The IRS announced this week that Hurricane Irma victims in parts of Florida and elsewhere have until Jan. 31, 2018, to file certain individual and business tax returns and make certain tax payments.
This relief is similar to what was granted last month for victims of Hurricane Harvey. It includes an added filing extension for taxpayers with valid extensions that run out on Oct. 16, and businesses with extensions that run out on Sept. 15.
The IRS is offering this relief to any area designated by FEMA as qualifying for individual assistance. Parts of Florida, Puerto Rico and the Virgin Islands are now eligible, but taxpayers in localities added later to the disaster area, including those in other states, will automatically receive the same filing and payment relief.
The tax relief postpones various tax filing and payment deadlines that occurred starting on Sept. 4, 2017 in Florida and Sept. 5, 2017 in Puerto Rico and the Virgin Islands. Thus, affected individuals and businesses will have until Jan. 31, 2018, to file returns and pay any taxes that were originally due during this period.
This includes the Sept. 15, 2017 and Jan. 16, 2018 deadlines for making quarterly estimated tax payments. For individual tax filers, it also includes 2016 income tax returns that received a tax-filing extension until Oct. 16, 2017. Because tax payments related to these 2016 returns were originally due on April 18, 2017, those payments are not eligible for this relief.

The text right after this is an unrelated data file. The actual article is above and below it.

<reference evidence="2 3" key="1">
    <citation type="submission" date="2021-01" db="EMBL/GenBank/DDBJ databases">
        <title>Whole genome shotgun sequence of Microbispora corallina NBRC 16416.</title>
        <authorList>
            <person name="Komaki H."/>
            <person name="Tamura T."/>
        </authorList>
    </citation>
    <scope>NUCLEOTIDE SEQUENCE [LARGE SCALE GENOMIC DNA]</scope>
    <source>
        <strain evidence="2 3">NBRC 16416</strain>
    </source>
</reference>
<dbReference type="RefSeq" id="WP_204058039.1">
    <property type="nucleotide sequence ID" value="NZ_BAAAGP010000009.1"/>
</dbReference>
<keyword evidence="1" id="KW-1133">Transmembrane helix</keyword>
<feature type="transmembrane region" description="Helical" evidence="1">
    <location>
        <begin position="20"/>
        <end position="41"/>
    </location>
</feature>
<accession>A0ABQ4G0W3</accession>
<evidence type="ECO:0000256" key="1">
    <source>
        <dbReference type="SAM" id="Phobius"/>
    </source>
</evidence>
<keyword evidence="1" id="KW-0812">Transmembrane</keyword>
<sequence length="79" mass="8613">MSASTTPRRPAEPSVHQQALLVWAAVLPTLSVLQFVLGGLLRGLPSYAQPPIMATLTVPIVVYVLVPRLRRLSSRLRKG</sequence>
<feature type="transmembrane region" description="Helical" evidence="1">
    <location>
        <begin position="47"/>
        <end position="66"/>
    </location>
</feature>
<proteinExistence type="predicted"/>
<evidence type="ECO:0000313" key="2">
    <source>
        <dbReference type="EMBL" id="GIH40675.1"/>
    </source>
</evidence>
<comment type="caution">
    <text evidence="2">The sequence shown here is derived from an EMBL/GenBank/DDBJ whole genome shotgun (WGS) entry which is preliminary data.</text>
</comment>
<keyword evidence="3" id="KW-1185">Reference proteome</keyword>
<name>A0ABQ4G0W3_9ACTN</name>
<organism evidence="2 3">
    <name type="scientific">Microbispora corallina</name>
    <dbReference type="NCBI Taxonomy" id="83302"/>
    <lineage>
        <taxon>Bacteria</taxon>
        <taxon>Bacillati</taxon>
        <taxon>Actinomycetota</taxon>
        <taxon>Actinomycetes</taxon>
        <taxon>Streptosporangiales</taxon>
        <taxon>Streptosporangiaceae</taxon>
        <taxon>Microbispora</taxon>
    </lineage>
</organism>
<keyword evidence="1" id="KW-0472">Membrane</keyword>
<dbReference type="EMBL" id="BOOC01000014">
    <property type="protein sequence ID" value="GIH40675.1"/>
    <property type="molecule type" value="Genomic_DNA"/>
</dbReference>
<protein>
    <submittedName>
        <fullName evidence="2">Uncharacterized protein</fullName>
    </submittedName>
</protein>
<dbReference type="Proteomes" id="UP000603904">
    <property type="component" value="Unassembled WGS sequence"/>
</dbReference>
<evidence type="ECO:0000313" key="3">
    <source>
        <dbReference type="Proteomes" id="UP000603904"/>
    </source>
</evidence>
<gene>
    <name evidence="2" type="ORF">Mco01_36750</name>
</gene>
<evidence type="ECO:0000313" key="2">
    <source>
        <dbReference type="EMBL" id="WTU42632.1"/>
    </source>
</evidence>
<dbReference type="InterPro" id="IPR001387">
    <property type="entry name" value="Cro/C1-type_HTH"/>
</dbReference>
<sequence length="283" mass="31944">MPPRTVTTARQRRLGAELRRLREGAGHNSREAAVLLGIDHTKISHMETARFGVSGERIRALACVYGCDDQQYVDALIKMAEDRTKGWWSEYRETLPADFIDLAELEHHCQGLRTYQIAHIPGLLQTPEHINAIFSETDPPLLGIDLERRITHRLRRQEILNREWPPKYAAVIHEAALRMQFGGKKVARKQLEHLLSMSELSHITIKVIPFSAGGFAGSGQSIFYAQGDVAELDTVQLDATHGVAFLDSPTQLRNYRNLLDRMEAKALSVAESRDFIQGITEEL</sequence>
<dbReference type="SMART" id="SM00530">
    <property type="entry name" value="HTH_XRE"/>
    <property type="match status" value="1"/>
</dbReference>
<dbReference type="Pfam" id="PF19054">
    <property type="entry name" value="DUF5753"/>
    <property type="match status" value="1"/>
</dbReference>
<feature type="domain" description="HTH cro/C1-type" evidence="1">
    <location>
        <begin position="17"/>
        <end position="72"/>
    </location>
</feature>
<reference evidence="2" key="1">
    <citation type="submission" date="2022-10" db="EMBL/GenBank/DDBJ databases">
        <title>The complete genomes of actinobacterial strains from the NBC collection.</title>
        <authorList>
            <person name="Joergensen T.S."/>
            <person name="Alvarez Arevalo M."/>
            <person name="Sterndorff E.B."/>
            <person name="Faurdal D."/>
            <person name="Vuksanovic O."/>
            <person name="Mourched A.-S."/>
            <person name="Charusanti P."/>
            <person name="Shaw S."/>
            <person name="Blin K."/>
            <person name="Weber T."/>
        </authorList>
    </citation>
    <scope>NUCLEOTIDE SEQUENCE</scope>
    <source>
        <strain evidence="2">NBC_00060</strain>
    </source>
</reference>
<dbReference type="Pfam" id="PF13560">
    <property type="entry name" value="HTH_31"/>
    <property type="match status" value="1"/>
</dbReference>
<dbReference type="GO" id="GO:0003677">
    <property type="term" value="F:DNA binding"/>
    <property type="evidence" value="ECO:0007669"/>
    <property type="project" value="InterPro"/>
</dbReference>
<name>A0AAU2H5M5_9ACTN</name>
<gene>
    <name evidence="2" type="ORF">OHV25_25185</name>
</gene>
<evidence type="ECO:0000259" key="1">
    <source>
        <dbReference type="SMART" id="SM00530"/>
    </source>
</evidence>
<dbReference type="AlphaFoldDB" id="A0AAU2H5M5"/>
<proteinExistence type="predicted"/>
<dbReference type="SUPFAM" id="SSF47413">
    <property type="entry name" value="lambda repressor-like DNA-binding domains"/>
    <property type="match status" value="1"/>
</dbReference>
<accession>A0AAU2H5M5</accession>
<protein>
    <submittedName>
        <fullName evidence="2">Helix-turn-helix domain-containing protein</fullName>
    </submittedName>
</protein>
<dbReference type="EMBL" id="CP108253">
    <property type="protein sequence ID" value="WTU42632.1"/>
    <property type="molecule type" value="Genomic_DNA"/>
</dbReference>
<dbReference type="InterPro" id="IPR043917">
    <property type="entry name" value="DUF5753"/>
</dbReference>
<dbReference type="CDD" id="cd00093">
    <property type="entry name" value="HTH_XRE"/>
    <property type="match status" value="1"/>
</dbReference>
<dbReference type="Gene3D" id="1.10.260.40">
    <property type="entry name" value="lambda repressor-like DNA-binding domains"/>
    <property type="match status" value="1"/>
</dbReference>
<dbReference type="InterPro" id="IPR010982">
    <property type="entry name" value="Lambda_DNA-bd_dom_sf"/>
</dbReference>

The IRS automatically gives filing and penalty relief to any taxpayer with an IRS address of record in the disaster area. So, taxpayers do not need to contact the IRS to get this relief. However, if an affected taxpayer receives a late filing or late payment penalty notice from the IRS that has an original or extended filing, payment, or deposit due date falling within the postponement period, the taxpayer should call the number on the notice to have the penalty removed.
The IRS will also work with any taxpayer who lives outside the disaster area but whose records necessary to meet a deadline occurring during the postponement period are in the affected area. Taxpayers qualifying for relief who live outside the disaster area need to contact the IRS at 866-562-5227. This also includes workers aiding the relief activities who are with a recognized government or philanthropic organization.
Individuals and businesses who suffered uninsured or unreimbursed disaster-related losses can choose to claim them on either the return for the year the loss occurred (in this instance, the 2017 return normally filed next year), or the return for the prior year (2016).